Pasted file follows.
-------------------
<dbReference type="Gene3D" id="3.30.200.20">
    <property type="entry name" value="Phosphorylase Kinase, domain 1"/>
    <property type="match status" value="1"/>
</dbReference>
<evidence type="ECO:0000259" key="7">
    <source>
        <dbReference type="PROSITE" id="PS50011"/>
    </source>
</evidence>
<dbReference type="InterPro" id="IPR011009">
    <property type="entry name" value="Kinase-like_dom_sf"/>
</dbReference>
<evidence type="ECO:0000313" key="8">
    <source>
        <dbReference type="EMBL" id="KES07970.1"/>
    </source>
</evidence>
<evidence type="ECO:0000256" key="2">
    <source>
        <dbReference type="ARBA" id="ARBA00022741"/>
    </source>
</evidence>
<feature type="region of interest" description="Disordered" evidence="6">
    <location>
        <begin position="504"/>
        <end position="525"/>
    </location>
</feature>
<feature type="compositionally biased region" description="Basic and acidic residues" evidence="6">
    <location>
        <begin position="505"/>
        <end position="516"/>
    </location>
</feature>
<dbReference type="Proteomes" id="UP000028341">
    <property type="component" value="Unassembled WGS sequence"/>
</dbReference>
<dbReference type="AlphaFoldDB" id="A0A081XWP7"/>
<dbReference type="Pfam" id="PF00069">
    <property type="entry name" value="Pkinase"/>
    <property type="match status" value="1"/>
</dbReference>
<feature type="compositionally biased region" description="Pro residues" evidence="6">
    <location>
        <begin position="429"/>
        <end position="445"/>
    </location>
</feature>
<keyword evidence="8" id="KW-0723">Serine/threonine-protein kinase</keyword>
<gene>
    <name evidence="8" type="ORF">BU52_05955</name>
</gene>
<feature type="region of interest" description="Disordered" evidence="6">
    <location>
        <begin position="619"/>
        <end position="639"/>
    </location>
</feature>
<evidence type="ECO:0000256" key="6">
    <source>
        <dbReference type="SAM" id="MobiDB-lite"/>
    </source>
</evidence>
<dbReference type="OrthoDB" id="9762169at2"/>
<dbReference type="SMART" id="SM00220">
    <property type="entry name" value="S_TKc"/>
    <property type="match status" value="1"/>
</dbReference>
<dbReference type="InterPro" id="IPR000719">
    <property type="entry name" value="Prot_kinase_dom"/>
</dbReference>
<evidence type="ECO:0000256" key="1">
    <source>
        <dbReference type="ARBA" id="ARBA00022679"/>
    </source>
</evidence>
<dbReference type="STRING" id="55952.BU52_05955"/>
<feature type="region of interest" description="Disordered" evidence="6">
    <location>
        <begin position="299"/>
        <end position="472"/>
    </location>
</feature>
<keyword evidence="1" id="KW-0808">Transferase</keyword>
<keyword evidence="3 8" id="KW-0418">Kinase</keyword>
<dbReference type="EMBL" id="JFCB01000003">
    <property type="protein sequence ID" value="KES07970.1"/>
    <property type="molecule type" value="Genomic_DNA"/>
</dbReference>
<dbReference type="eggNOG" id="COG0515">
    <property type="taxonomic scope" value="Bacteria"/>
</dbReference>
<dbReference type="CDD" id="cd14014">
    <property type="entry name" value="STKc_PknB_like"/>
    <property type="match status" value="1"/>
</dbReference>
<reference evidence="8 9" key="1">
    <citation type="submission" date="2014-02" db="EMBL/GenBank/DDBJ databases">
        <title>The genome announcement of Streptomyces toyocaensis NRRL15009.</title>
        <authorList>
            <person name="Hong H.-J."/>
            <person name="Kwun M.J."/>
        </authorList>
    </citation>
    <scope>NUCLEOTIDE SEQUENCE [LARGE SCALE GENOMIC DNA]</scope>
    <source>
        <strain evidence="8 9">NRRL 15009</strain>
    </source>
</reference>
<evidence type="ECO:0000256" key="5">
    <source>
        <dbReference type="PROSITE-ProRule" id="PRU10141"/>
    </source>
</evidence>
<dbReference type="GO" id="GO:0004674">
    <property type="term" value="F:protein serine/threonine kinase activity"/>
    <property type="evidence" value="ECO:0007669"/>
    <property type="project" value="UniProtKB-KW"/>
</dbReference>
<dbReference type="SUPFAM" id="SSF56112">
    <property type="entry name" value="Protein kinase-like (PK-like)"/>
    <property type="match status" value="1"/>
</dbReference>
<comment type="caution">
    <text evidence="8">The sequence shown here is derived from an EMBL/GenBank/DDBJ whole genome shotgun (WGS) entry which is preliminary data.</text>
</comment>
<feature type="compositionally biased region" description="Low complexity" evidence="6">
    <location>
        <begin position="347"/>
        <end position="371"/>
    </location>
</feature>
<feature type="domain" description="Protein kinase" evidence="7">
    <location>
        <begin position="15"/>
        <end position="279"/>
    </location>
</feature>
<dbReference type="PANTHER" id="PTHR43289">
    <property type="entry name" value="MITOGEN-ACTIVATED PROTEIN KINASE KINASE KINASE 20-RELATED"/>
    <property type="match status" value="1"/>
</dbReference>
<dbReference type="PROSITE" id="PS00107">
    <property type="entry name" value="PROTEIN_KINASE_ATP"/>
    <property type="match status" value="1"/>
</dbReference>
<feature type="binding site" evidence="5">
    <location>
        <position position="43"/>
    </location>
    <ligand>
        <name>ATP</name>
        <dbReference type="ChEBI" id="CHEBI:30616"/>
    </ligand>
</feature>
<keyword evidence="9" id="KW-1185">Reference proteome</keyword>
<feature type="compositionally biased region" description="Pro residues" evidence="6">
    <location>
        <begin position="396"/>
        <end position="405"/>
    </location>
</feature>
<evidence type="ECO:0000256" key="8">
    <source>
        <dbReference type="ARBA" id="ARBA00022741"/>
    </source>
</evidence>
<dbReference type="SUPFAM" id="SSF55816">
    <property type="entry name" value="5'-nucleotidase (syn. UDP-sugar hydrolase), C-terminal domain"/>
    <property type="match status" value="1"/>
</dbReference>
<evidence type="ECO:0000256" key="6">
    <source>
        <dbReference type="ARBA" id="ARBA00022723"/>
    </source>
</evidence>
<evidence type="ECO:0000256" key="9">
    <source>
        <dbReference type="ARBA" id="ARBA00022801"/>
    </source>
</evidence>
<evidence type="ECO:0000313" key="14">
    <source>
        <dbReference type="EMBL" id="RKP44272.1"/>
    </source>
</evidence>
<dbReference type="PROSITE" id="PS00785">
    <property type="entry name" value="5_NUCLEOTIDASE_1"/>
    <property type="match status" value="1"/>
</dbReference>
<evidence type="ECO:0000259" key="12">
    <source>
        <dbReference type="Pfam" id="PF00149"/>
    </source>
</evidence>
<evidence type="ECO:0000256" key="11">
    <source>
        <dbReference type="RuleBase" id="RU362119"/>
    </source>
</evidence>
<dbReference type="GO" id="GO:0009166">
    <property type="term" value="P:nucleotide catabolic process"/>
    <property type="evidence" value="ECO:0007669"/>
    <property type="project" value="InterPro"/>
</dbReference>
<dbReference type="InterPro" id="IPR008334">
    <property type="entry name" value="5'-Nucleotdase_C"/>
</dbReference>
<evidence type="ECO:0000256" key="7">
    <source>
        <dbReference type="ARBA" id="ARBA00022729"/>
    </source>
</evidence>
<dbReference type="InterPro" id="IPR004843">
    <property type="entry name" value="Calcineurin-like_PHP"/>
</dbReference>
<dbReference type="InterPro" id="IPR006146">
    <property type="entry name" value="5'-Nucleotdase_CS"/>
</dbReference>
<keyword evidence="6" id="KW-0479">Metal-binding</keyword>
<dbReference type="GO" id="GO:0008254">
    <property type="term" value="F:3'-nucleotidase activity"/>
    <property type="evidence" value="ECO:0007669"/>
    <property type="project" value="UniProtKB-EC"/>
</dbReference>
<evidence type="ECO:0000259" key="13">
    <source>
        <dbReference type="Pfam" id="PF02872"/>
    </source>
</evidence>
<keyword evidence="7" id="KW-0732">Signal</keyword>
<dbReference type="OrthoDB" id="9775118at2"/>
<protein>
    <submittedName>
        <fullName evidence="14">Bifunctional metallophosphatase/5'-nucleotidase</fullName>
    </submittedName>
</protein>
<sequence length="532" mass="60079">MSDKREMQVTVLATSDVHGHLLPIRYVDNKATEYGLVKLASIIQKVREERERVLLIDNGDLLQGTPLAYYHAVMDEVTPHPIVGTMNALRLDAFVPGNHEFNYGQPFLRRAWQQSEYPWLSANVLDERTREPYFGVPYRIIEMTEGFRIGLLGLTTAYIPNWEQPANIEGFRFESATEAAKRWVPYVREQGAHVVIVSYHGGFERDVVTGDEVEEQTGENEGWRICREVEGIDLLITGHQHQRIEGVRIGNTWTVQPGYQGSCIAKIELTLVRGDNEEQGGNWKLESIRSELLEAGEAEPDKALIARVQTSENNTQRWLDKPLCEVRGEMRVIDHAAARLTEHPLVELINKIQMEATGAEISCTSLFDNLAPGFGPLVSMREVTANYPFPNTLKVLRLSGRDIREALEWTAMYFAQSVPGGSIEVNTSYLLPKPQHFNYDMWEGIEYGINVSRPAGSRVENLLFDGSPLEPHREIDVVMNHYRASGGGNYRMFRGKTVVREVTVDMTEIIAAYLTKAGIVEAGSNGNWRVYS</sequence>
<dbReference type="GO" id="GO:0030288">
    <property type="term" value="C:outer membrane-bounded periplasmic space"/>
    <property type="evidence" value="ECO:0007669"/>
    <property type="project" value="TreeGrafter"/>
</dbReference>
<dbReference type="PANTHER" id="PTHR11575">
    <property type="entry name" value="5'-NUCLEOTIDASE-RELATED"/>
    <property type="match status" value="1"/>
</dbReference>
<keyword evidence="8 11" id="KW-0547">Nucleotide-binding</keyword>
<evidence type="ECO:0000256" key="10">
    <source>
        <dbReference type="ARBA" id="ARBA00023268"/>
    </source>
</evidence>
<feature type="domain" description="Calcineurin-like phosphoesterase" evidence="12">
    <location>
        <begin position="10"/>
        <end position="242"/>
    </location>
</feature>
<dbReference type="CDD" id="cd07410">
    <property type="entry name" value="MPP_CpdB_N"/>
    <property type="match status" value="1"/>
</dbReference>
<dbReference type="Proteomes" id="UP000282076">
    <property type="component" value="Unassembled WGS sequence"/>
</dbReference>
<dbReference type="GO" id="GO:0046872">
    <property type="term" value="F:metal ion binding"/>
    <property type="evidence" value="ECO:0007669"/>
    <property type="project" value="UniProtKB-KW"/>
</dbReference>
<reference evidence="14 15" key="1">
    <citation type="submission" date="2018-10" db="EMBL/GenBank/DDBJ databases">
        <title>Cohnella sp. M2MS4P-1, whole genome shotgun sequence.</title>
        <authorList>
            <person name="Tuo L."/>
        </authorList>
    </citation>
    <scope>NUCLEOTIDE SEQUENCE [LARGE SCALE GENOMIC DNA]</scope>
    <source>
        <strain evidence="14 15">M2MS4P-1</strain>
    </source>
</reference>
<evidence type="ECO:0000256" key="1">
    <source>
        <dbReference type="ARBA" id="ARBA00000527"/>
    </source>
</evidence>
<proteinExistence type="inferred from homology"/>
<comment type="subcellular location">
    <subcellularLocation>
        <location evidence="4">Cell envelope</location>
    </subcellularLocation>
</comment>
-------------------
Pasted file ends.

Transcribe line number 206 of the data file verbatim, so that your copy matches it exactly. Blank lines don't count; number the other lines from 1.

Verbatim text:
<dbReference type="InterPro" id="IPR008334">